Apple sweetened the deal offered to developers for the early return of the Mac mini that they used to test macOS Big Sur running on Apple Silicon. Friday, the company responded to complaints that it wasn’t offering enough for the Developer Transition Kits by more than doubling the amount of money previously offering for the units.
The Devs paid $500 to lease the specially-made Mac mini DTK units for one year. Earlier this week, though, Apple asked for them back early, and offered $200 in credit.
Apple sweetens the deal on Developer Transition Kit
Noted developer Steve Troughton-Smith received an email from Apple late Friday. In the note, Apple says, “Instead of the 200 USD credit that expires in May, we are giving you a 500 USD Apple credit and extending the time you could use it to get a new and went back through the end of the year.“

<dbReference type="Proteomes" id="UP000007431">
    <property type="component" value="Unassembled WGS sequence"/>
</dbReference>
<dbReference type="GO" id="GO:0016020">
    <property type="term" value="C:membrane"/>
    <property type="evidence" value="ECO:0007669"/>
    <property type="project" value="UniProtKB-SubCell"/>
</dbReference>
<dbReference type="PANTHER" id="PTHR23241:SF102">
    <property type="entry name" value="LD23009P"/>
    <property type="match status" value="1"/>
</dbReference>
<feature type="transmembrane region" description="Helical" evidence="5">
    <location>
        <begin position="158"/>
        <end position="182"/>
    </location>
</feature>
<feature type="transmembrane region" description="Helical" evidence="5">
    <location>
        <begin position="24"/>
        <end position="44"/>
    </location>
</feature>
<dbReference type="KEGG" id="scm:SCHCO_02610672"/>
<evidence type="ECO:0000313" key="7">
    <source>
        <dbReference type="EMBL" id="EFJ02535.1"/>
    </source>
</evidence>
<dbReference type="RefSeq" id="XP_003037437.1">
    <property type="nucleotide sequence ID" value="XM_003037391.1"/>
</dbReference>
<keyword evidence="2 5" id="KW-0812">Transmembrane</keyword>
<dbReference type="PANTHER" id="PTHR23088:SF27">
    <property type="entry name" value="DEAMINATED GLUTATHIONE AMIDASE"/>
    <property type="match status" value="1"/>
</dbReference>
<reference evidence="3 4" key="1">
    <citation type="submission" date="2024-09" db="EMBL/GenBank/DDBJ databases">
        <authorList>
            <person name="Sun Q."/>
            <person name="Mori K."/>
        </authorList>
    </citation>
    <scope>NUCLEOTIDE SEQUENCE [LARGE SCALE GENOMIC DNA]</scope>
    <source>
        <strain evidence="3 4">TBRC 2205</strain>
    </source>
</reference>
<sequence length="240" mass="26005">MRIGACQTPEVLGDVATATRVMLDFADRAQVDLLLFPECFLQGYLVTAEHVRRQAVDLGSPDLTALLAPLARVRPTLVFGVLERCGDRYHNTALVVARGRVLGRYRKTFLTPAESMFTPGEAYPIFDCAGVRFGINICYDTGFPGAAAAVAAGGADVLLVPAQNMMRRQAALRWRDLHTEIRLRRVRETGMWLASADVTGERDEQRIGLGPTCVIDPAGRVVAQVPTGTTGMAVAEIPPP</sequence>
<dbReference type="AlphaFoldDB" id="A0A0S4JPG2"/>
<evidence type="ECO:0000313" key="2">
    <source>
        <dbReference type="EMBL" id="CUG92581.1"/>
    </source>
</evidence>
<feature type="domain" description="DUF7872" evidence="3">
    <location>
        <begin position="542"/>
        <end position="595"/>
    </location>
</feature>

After reading developer feedback, Apple has reconsidered its return details for the Universal App Quick Start Program / Developer Transition Kit. A welcome change that I expect should make everybody happy pic.twitter.com/75KmDdBFjE
— Steve Troughton-Smith (@stroughtonsmith) February 6, 2021
Many of the complaints about the earlier offer pointed out that $200 was insufficient to buy a Mac mini to continue testing application on the new Apple M1 processor. The new $500 offer, on the other hand, offer covers most of the cost, as the computer starts at $699. The devs will have paid $199 for months of early access to the DTK.
DTK was leased not purchased
The Developer Transition Kit was offered as a way to allow third-party developers to convert their software written for Intel Macs to Apple Silicon.
The kits started going out soon after Apple’s Developers Conference in 2020 where the company announced the transition away from Intel processors. That was months before the Apple M1’s debut, so the test unit uses an Apple A12Z Bionic processor from the 2020 iPad Pro.
Apple didn’t sell the units — they were leased. Developers always knew they’d have to return them.